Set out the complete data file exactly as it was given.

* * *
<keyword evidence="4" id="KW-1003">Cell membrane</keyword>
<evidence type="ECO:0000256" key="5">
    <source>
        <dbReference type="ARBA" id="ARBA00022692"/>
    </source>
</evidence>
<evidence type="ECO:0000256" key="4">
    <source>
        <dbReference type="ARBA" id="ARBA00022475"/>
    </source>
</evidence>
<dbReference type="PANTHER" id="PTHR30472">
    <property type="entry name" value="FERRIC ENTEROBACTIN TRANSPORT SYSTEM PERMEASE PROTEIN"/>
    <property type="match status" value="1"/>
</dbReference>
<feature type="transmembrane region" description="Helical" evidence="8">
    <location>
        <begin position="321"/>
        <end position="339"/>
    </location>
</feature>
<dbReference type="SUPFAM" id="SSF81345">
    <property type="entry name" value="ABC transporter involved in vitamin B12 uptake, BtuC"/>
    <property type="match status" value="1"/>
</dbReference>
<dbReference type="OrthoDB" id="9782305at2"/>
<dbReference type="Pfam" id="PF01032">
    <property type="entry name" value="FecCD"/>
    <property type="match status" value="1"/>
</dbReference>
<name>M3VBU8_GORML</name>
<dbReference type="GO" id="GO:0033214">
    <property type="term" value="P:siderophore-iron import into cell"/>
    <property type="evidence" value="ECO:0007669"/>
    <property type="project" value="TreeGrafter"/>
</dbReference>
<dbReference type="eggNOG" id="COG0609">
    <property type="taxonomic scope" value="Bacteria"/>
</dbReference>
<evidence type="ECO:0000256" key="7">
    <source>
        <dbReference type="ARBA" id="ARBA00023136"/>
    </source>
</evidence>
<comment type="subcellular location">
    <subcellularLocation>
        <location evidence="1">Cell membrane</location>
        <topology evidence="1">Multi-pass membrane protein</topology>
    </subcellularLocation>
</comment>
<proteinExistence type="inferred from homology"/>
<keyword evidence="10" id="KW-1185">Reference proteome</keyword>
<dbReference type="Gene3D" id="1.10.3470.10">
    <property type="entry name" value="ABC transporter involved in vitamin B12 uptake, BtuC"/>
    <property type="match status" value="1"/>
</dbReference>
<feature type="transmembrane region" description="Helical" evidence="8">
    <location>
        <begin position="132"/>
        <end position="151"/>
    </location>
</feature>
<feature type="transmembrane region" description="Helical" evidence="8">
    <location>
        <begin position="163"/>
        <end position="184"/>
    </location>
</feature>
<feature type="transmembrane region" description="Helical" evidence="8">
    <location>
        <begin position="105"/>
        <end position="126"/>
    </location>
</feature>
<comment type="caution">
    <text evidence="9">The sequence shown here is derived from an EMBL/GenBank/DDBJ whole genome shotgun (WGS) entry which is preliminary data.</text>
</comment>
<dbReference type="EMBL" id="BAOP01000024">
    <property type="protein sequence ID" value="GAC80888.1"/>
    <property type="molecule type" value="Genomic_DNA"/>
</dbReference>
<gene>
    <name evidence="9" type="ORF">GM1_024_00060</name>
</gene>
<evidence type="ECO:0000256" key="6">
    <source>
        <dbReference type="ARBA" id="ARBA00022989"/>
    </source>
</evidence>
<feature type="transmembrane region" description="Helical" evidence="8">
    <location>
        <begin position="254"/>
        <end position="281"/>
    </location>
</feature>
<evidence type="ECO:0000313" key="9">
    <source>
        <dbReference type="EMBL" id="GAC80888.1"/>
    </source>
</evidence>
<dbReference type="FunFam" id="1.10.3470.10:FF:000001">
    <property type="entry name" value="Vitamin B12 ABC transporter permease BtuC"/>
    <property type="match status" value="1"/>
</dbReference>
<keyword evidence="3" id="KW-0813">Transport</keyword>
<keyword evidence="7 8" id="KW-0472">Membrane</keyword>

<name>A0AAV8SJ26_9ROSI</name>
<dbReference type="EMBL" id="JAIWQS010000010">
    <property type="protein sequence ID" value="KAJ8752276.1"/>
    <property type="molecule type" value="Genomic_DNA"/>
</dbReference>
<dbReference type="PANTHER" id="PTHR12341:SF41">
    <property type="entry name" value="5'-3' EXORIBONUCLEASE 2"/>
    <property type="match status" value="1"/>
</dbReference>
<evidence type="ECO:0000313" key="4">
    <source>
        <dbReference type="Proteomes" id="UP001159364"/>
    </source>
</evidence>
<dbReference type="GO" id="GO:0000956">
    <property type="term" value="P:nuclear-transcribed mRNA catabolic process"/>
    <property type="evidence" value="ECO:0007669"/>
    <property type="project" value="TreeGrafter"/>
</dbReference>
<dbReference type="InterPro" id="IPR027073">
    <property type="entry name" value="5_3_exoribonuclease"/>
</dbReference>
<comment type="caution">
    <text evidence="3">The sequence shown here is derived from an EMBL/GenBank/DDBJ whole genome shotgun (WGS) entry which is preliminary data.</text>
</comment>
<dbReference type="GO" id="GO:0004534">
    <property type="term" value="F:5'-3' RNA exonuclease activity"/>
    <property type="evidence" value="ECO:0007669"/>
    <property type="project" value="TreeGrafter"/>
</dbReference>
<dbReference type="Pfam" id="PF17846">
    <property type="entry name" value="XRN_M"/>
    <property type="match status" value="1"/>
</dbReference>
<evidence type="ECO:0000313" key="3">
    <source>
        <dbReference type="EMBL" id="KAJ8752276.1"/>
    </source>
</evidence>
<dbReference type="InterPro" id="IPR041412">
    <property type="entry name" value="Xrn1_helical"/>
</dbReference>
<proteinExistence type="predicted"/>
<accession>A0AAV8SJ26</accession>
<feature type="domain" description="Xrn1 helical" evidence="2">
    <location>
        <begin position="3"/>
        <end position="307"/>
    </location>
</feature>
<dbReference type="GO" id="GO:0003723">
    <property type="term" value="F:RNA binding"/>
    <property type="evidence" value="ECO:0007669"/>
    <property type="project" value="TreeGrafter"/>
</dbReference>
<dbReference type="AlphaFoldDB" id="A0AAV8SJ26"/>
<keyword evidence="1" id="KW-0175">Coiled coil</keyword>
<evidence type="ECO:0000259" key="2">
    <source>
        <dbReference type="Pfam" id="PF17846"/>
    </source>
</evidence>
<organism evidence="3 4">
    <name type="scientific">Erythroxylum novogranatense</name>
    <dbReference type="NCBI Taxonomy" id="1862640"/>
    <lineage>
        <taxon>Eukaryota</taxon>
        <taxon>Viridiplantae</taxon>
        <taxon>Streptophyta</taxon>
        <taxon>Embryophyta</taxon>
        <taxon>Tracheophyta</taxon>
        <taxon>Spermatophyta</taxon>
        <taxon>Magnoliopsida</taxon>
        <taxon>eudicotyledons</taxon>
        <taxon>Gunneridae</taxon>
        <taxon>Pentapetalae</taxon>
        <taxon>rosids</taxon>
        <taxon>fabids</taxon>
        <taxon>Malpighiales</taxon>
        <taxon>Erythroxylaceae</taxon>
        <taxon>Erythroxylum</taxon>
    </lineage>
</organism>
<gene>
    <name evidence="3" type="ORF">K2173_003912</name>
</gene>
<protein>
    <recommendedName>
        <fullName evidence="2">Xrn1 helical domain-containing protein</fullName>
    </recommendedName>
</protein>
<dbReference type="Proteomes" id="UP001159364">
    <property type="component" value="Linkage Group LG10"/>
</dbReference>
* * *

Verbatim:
<keyword evidence="4" id="KW-1003">Cell membrane</keyword>
<evidence type="ECO:0000256" key="5">
    <source>
        <dbReference type="ARBA" id="ARBA00022692"/>
    </source>
</evidence>
<evidence type="ECO:0000256" key="4">
    <source>
        <dbReference type="ARBA" id="ARBA00022475"/>
    </source>
</evidence>
<dbReference type="PANTHER" id="PTHR30472">
    <property type="entry name" value="FERRIC ENTEROBACTIN TRANSPORT SYSTEM PERMEASE PROTEIN"/>
    <property type="match status" value="1"/>
</dbReference>
<feature type="transmembrane region" description="Helical" evidence="8">
    <location>
        <begin position="321"/>
        <end position="339"/>
    </location>
</feature>
<dbReference type="SUPFAM" id="SSF81345">
    <property type="entry name" value="ABC transporter involved in vitamin B12 uptake, BtuC"/>
    <property type="match status" value="1"/>
</dbReference>
<dbReference type="OrthoDB" id="9782305at2"/>
<dbReference type="Pfam" id="PF01032">
    <property type="entry name" value="FecCD"/>
    <property type="match status" value="1"/>
</dbReference>
<name>M3VBU8_GORML</name>
<dbReference type="GO" id="GO:0033214">
    <property type="term" value="P:siderophore-iron import into cell"/>
    <property type="evidence" value="ECO:0007669"/>
    <property type="project" value="TreeGrafter"/>
</dbReference>
<dbReference type="eggNOG" id="COG0609">
    <property type="taxonomic scope" value="Bacteria"/>
</dbReference>
<evidence type="ECO:0000256" key="7">
    <source>
        <dbReference type="ARBA" id="ARBA00023136"/>
    </source>
</evidence>
<comment type="subcellular location">
    <subcellularLocation>
        <location evidence="1">Cell membrane</location>
        <topology evidence="1">Multi-pass membrane protein</topology>
    </subcellularLocation>
</comment>
<proteinExistence type="inferred from homology"/>
<keyword evidence="10" id="KW-1185">Reference proteome</keyword>
<dbReference type="Gene3D" id="1.10.3470.10">
    <property type="entry name" value="ABC transporter involved in vitamin B12 uptake, BtuC"/>
    <property type="match status" value="1"/>
</dbReference>
<feature type="transmembrane region" description="Helical" evidence="8">
    <location>
        <begin position="132"/>
        <end position="151"/>
    </location>
</feature>
<feature type="transmembrane region" description="Helical" evidence="8">
    <location>
        <begin position="163"/>
        <end position="184"/>
    </location>
</feature>
<feature type="transmembrane region" description="Helical" evidence="8">
    <location>
        <begin position="105"/>
        <end position="126"/>
    </location>
</feature>
<comment type="caution">
    <text evidence="9">The sequence shown here is derived from an EMBL/GenBank/DDBJ whole genome shotgun (WGS) entry which is preliminary data.</text>
</comment>
<dbReference type="EMBL" id="BAOP01000024">
    <property type="protein sequence ID" value="GAC80888.1"/>
    <property type="molecule type" value="Genomic_DNA"/>
</dbReference>
<gene>
    <name evidence="9" type="ORF">GM1_024_00060</name>
</gene>
<evidence type="ECO:0000256" key="6">
    <source>
        <dbReference type="ARBA" id="ARBA00022989"/>
    </source>
</evidence>
<feature type="transmembrane region" description="Helical" evidence="8">
    <location>
        <begin position="254"/>
        <end position="281"/>
    </location>
</feature>
<evidence type="ECO:0000313" key="9">
    <source>
        <dbReference type="EMBL" id="GAC80888.1"/>
    </source>
</evidence>
<dbReference type="FunFam" id="1.10.3470.10:FF:000001">
    <property type="entry name" value="Vitamin B12 ABC transporter permease BtuC"/>
    <property type="match status" value="1"/>
</dbReference>
<keyword evidence="3" id="KW-0813">Transport</keyword>
<keyword evidence="7 8" id="KW-0472">Membrane</keyword>

<name>A0AAV8SJ26_9ROSI</name>
<dbReference type="EMBL" id="JAIWQS010000010">
    <property type="protein sequence ID" value="KAJ8752276.1"/>
    <property type="molecule type" value="Genomic_DNA"/>
</dbReference>
<dbReference type="PANTHER" id="PTHR12341:SF41">
    <property type="entry name" value="5'-3' EXORIBONUCLEASE 2"/>
    <property type="match status" value="1"/>
</dbReference>
<evidence type="ECO:0000313" key="4">
    <source>
        <dbReference type="Proteomes" id="UP001159364"/>
    </source>
</evidence>
<dbReference type="GO" id="GO:0000956">
    <property type="term" value="P:nuclear-transcribed mRNA catabolic process"/>
    <property type="evidence" value="ECO:0007669"/>
    <property type="project" value="TreeGrafter"/>
</dbReference>
<dbReference type="InterPro" id="IPR027073">
    <property type="entry name" value="5_3_exoribonuclease"/>
</dbReference>
<comment type="caution">
    <text evidence="3">The sequence shown here is derived from an EMBL/GenBank/DDBJ whole genome shotgun (WGS) entry which is preliminary data.</text>
</comment>
<dbReference type="GO" id="GO:0004534">
    <property type="term" value="F:5'-3' RNA exonuclease activity"/>
    <property type="evidence" value="ECO:0007669"/>
    <property type="project" value="TreeGrafter"/>
</dbReference>
<dbReference type="Pfam" id="PF17846">
    <property type="entry name" value="XRN_M"/>
    <property type="match status" value="1"/>
</dbReference>
<evidence type="ECO:0000313" key="3">
    <source>
        <dbReference type="EMBL" id="KAJ8752276.1"/>
    </source>
</evidence>
<dbReference type="InterPro" id="IPR041412">
    <property type="entry name" value="Xrn1_helical"/>
</dbReference>
<proteinExistence type="predicted"/>
<accession>A0AAV8SJ26</accession>
<feature type="domain" description="Xrn1 helical" evidence="2">
    <location>
        <begin position="3"/>
        <end position="307"/>
    </location>
</feature>
<dbReference type="GO" id="GO:0003723">
    <property type="term" value="F:RNA binding"/>
    <property type="evidence" value="ECO:0007669"/>
    <property type="project" value="TreeGrafter"/>
</dbReference>
<dbReference type="AlphaFoldDB" id="A0AAV8SJ26"/>
<keyword evidence="1" id="KW-0175">Coiled coil</keyword>
<evidence type="ECO:0000259" key="2">
    <source>
        <dbReference type="Pfam" id="PF17846"/>
    </source>
</evidence>
<organism evidence="3 4">
    <name type="scientific">Erythroxylum novogranatense</name>
    <dbReference type="NCBI Taxonomy" id="1862640"/>
    <lineage>
        <taxon>Eukaryota</taxon>
        <taxon>Viridiplantae</taxon>
        <taxon>Streptophyta</taxon>
        <taxon>Embryophyta</taxon>
        <taxon>Tracheophyta</taxon>
        <taxon>Spermatophyta</taxon>
        <taxon>Magnoliopsida</taxon>
        <taxon>eudicotyledons</taxon>
        <taxon>Gunneridae</taxon>
        <taxon>Pentapetalae</taxon>
        <taxon>rosids</taxon>
        <taxon>fabids</taxon>
        <taxon>Malpighiales</taxon>
        <taxon>Erythroxylaceae</taxon>
        <taxon>Erythroxylum</taxon>
    </lineage>
</organism>
<gene>
    <name evidence="3" type="ORF">K2173_003912</name>
</gene>
<protein>
    <recommendedName>
        <fullName evidence="2">Xrn1 helical domain-containing protein</fullName>
    </recommendedName>
</protein>
<dbReference type="Proteomes" id="UP001159364">
    <property type="component" value="Linkage Group LG10"/>
</dbReference>